Immutable law of leadership #2 – cause and effect

Effective leaders understand both causes and their effects and are capable of dealing with both. In an earlier post I used a story of a manager at Disneyland who encountered a late night situation with tired horses and large crowds of people. You can read about it here.

The immediate concern was the safety of the people and the care of the animals. It demanded a certain hands-on, crisis mode style of leadership. Once the crisis was over, the manager then met with his subordinates to discuss calmly and carefully why the situation developed and what they could do to avoid a reoccurrence.

One style dealt with effects, one with causes. Effective leaders can manifest both because:

If the only tool you have is a hammer, you will see every problem as a nail.

Now, let me clarify that I am not addressing cause and effect in the universal sense. The concept of reaping what one sows, the golden rule, or karma is not within the scope of a blog on practical leadership, as important as is the subject. The principle of cause and effect universally applies and you as a leader with address it a hundred times every day.

  • Effects are usually easier to see than causes. Causes are often underlying, effects are on the surface.
  • Causes are almost always less urgent than effects. If horses are going to trample people, you have to do something now. Once the crisis is resolved, it is less demanding to address the steps that “cause” the crisis. Humans typically give more attention to effects because of their visible, in-your-face, explosive nature. Our lives and work are crowded with tasks, demands, responsibilities, and obligations. Pushing causes to another time is easy to justify, dangerous to ignore completely.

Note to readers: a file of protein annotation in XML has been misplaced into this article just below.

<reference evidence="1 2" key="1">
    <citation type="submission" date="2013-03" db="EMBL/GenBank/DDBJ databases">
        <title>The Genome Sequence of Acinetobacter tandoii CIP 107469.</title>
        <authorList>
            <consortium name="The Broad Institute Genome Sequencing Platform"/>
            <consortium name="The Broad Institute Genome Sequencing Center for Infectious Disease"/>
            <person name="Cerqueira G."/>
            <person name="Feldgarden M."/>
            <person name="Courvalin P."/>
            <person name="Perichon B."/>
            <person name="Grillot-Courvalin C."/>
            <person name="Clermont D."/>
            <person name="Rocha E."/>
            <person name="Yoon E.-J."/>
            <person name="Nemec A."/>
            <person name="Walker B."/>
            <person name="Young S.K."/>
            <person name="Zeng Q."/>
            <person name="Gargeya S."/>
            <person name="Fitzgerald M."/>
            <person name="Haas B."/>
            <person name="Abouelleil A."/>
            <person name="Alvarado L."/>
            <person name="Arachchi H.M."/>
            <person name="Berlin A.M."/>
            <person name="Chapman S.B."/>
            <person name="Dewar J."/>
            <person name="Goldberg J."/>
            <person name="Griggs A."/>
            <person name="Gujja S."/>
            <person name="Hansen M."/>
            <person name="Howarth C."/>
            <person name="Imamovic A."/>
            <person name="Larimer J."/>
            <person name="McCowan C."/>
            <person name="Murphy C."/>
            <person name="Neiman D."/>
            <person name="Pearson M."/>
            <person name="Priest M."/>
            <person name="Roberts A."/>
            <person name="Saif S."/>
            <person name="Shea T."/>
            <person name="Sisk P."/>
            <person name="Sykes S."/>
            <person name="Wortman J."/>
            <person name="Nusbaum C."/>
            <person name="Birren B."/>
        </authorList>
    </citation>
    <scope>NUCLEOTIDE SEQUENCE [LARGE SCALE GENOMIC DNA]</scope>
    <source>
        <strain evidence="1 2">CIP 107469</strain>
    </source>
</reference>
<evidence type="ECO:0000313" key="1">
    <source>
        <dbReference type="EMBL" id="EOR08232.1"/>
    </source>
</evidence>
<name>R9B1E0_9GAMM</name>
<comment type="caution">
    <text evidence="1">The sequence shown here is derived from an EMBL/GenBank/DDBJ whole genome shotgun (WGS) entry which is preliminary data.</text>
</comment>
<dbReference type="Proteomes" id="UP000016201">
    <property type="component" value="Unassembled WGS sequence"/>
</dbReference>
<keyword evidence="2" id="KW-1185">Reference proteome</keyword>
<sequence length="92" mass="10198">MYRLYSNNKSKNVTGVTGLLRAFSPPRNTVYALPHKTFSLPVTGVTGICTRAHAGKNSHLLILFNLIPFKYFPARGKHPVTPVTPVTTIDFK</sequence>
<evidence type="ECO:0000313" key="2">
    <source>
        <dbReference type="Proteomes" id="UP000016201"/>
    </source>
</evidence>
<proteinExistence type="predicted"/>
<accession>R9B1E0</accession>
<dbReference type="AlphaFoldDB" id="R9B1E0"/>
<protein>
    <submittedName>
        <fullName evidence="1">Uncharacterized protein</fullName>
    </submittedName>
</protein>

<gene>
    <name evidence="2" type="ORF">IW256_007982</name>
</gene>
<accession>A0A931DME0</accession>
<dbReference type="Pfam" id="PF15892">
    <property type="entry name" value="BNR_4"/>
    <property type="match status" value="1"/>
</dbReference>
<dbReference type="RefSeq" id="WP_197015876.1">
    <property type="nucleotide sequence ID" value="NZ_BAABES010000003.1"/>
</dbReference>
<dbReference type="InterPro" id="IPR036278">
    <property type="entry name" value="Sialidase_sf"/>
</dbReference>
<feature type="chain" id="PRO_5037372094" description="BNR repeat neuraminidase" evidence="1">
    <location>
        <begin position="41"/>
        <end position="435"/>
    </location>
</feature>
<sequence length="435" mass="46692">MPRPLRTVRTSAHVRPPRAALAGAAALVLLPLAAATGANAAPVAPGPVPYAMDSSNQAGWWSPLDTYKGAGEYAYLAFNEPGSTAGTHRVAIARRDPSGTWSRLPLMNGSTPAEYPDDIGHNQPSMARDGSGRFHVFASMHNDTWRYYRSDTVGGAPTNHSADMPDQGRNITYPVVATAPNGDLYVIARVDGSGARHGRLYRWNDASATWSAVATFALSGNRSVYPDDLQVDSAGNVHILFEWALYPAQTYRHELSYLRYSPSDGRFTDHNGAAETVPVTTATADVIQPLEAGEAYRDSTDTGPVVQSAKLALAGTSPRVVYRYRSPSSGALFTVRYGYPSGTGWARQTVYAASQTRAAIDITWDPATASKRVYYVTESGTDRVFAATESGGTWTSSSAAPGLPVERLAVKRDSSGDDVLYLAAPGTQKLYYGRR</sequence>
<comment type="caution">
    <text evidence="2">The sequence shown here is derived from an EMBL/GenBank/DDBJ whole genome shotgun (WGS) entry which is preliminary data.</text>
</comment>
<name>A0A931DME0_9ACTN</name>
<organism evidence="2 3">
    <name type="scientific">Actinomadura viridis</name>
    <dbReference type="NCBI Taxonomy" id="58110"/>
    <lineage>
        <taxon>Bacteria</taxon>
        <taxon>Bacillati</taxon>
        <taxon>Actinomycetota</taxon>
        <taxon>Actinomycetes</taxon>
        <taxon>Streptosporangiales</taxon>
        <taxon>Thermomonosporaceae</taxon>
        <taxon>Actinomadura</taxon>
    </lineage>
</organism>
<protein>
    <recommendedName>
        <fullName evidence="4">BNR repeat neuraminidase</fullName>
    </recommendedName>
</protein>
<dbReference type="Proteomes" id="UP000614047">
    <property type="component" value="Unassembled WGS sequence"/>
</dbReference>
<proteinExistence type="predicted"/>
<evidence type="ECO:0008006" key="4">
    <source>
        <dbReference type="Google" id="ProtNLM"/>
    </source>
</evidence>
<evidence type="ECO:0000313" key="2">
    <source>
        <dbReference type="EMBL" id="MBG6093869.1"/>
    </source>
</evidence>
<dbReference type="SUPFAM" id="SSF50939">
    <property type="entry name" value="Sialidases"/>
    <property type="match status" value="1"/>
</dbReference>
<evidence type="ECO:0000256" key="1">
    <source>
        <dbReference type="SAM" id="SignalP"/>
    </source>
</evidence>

• One of the most significant tasks and consequently one of the most difficult challenges is to develop the capacity to see cause and effect relationships in the people you lead. Because of the principle of line of sight, experience, position, and wisdom make it simpler for you to see than those who serve in subordinate positions. One effective tool is to be sure to clarify why and not only address what. The crisis on Main Street Disneyland was not necessarily due to misbehavior. It was because the supervisor could see better the potential for trouble than could the others. It became the supervisor’s privilege and responsibility to define the problem and, if he was skillful, solicit from the team solutions. It seldom works to form a committee to research, review, and discuss the resolution to a crisis. If your toddler is crawling out into the street between two parked cars, you pick up the child. Discuss with those responsible later why and what.
  • There is always an effect brought on by some connecting cause. It’s there, you have to find it.
  • Good “causes” create positive “effects”. We typically see cause and effect relationships in negative terms. Horses will trample people and toddlers will get squished by cars. But it works the other way as well. Setting in motion certain conditions, events, directives, actions can reap huge rewards. The up-coming posts on motivation and productivity address this.

So, take a look at your own leadership context and tell me where you had to deal with cause and effect and most importantly, how it worked out.

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